Turkish citizens advised against all non-urgent travel to Russia
The Turkish Foreign Ministry has advised Turkish citizens against all non-urgent travel to Russia. The decision follows a worsening of relations between Ankara and Moscow after the Turkish Air Force shot down a Russian bomber over Syria.
The Turkish Foreign Ministry issued a statement on Saturday advising its citizens not to travel to Russia unless there is an absolute necessity. Ankara said this was due to difficulties faced by Turkish visitors and residents in Russia.
On Friday, Russian Foreign Minister Sergey Lavrov announced Russia is to suspend its visa-free regime with Turkey from January 1, 2016.
"We have decided to suspend the visa-free regime between Russia and Turkey. This decision will come into force on January 1,” Lavrov said on Thursday, after a meeting in Moscow with his Syrian counterpart Walid Muallem.
#Lavrov: Starting January 1, 2016, Russia will suspend visa-free travel with Turkey as the threat from this country is very real— MFA Russia (@mfa_russia) November 27, 2015
Lavrov said the suspension of visa-free travel between Russia and Turkey “not an empty threat but a real warning.”
The cooling of relations could also have an effect on trade between the two countries. Turkey is a major destination for Russian tourists. More than three million tourists from Russia visited the country last year, with over one million holidaymakers heading there in the first half of 2015.
The tourism industry accounts for 11 percent of Turkey's GDP, or $170 billion. The disruption to flights from Russia could cost Turkey about $30 billion a year, according to analysts.
A number of Turkish companies are also involved in Russia’s lucrative construction industry. They could be banned as the Kremlin weighs up its response to the downing of the Su-24 warplane on Tuesday.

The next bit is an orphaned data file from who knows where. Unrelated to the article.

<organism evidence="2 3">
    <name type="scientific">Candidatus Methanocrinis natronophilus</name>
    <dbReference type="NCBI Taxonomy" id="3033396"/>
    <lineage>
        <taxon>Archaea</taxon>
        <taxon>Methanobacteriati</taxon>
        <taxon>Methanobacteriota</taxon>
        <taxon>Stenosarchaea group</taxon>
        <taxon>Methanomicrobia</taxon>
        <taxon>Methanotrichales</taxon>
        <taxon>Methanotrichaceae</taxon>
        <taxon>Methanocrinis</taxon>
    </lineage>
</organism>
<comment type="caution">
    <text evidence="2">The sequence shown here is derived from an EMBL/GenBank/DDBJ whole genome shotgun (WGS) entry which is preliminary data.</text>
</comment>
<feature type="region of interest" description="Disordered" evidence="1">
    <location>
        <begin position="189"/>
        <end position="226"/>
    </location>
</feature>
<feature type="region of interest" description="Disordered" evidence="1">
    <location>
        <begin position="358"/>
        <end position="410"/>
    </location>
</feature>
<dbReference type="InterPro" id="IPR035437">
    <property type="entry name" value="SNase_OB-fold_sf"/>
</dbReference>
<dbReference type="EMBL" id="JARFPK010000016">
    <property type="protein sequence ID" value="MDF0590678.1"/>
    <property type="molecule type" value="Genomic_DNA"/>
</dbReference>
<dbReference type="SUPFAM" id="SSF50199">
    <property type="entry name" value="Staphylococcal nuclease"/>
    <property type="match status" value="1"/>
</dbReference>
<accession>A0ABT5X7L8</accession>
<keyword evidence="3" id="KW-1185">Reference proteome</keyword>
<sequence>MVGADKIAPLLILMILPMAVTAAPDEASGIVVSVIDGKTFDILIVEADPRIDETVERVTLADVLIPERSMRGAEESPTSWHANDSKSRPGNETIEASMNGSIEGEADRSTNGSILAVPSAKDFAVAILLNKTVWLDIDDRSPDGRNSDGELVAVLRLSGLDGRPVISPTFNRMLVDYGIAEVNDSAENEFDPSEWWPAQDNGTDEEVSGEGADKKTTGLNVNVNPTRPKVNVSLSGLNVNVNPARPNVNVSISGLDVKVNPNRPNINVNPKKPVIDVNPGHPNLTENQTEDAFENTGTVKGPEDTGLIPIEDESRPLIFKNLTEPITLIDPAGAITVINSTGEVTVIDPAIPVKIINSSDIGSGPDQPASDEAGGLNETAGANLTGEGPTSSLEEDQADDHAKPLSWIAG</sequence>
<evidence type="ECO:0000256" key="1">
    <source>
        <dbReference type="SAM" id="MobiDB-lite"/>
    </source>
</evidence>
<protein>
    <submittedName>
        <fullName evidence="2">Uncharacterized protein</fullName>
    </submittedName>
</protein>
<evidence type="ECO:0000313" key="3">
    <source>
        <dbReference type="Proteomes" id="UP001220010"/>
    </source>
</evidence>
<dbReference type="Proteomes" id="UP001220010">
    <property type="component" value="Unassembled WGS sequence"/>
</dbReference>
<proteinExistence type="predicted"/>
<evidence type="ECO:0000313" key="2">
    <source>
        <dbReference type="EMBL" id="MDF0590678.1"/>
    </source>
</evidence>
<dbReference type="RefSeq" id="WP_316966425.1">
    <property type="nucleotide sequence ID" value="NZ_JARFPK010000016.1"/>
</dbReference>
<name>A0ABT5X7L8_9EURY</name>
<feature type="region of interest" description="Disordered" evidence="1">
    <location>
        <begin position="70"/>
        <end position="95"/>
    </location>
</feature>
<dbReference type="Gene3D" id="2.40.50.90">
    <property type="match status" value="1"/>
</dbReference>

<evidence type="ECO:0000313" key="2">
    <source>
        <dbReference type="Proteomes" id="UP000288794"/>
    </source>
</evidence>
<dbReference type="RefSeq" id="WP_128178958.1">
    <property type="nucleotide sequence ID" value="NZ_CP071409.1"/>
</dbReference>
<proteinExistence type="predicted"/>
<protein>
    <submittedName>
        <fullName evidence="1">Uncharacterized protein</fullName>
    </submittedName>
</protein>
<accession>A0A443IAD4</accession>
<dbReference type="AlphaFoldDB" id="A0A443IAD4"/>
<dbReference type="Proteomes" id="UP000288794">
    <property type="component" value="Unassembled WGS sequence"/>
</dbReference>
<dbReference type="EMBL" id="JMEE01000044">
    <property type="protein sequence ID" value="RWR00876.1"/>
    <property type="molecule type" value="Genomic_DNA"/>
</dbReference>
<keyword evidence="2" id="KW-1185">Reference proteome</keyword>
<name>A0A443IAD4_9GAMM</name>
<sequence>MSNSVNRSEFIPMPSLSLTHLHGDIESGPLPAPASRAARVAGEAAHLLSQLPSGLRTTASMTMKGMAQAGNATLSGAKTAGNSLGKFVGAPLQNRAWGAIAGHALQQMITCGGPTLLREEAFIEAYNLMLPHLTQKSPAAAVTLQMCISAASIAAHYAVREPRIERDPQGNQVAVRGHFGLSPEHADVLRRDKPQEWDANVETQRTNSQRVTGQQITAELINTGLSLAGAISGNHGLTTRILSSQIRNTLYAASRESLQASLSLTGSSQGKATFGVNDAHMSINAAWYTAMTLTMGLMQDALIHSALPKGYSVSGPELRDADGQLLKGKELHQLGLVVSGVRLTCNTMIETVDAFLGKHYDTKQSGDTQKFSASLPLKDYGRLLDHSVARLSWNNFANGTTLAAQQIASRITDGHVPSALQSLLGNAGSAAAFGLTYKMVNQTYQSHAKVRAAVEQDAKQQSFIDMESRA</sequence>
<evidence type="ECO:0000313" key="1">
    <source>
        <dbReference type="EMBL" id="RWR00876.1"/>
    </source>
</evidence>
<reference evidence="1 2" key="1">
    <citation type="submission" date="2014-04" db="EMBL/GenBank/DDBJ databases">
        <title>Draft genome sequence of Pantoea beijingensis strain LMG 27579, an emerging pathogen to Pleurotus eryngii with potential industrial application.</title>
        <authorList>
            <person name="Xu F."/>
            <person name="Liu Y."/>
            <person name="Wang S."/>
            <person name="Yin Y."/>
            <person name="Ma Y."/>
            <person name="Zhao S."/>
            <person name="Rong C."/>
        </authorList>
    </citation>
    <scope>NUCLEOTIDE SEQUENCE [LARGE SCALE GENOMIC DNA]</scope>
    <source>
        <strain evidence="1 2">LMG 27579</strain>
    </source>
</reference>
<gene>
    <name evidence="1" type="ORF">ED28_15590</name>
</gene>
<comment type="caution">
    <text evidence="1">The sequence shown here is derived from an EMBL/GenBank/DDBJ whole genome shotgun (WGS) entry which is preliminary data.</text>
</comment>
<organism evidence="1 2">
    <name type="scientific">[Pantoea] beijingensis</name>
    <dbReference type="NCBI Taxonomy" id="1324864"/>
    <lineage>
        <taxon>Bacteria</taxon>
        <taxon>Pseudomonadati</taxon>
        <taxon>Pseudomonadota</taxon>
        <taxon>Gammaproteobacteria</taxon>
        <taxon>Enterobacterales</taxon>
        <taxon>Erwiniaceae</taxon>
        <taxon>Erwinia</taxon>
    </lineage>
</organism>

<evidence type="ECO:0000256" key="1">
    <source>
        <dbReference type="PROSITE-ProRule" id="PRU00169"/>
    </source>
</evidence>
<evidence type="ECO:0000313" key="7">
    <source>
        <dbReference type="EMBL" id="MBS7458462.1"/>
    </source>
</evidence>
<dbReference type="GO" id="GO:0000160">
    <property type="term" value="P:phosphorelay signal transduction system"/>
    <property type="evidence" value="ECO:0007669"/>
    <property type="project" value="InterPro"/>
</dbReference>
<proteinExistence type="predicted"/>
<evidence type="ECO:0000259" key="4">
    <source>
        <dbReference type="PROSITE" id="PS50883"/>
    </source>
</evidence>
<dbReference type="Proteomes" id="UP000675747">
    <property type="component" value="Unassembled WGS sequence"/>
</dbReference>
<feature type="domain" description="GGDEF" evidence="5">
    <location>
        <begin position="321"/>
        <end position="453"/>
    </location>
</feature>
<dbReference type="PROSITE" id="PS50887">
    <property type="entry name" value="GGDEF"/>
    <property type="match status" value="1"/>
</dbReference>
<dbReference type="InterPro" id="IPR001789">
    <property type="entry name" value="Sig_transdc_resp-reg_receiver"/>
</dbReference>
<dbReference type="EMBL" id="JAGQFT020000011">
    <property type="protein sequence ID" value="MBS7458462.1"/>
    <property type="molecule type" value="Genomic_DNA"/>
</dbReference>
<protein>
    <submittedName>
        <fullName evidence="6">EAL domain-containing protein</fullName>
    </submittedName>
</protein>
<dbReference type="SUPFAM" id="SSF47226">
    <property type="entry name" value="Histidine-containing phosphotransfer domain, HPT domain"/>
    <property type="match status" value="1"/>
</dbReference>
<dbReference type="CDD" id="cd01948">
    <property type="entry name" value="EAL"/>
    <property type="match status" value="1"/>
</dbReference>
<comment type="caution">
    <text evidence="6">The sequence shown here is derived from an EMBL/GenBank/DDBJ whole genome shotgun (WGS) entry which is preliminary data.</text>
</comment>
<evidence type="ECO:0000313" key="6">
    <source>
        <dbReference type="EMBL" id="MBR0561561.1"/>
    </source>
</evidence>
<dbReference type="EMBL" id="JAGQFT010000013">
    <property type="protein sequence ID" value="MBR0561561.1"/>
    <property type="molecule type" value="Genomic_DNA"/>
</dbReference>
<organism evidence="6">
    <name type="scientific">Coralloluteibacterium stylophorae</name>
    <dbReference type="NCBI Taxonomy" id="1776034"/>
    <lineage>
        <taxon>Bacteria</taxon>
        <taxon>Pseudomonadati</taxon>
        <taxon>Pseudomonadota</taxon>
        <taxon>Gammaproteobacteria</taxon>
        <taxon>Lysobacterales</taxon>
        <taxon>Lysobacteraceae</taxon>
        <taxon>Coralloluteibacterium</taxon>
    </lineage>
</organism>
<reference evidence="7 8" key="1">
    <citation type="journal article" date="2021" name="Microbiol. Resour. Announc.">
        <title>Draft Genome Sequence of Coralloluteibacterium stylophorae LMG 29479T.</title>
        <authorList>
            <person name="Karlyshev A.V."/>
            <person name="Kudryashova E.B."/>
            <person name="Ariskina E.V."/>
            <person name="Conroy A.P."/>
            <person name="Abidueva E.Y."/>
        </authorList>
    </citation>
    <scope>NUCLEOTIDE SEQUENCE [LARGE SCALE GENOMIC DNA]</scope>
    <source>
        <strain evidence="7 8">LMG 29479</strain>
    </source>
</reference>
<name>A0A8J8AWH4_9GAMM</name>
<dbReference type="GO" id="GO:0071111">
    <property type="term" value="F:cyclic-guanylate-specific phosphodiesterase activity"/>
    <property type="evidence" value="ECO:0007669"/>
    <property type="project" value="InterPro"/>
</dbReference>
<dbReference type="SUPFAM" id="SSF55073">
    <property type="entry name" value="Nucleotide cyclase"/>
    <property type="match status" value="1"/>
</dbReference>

The largest Turkish construction firms Enka, RenaissanceConstruction and Ant Yapi are building skyscrapers and business centers in Moscow and the Russian regions.
Over 87,000 Turkish nationals are working in Russia as of November 2015, statistics from Federal Migration showed. Most of them are working on construction sites.
Moscow is considering introducing a food embargo, restrictions on customs duties and financial transactions, as well as restrictive measures for trade, services and investments.
The Turkish Stream project to deliver Russian natural gas to Turkey, and the construction of a nuclear power plant in the country could also be canceled, according to Russian Minister of Economic Development Aleksey Ulyukaev.
A Russian Su-24 bomber jet was shot down by a Turkish F-16 fighter over Syria while returning to the Khmeimim airbase on Tuesday. Turkey says it downed the warplane because it had briefly entered its airspace, a fact that Moscow has categorically denied.
“It’s impossible that we violated their airspace even for a second,” navigator Konstantin Murakhtin told RT and other Russian media. “We were flying at an altitude of 6,000 meters in completely clear weather, and I had total control of our flight path throughout.”
As well as denying Ankara’s assertions that the plane was in Turkey’s airspace, Murakhtin, who says he knows the mission area "like the back of my hand," also refuted Turkish officials’ claims that the pilots were warned repeatedly.
“In actual fact, there were no warnings at all. Neither through the radio, nor visually, so we did not at any point adjust our course. You need to understand the difference in speed between a tactical bomber like a Su-24, and that of the F16. If they wanted to warn us, they could have sat on our wing,” said Murakhtin, who is currently recuperating at Russia’s airbase in Latakia, northern Syria.
“As it was, the missile hit the back of our plane out of nowhere. We didn’t even have time to take an evasive maneuver.”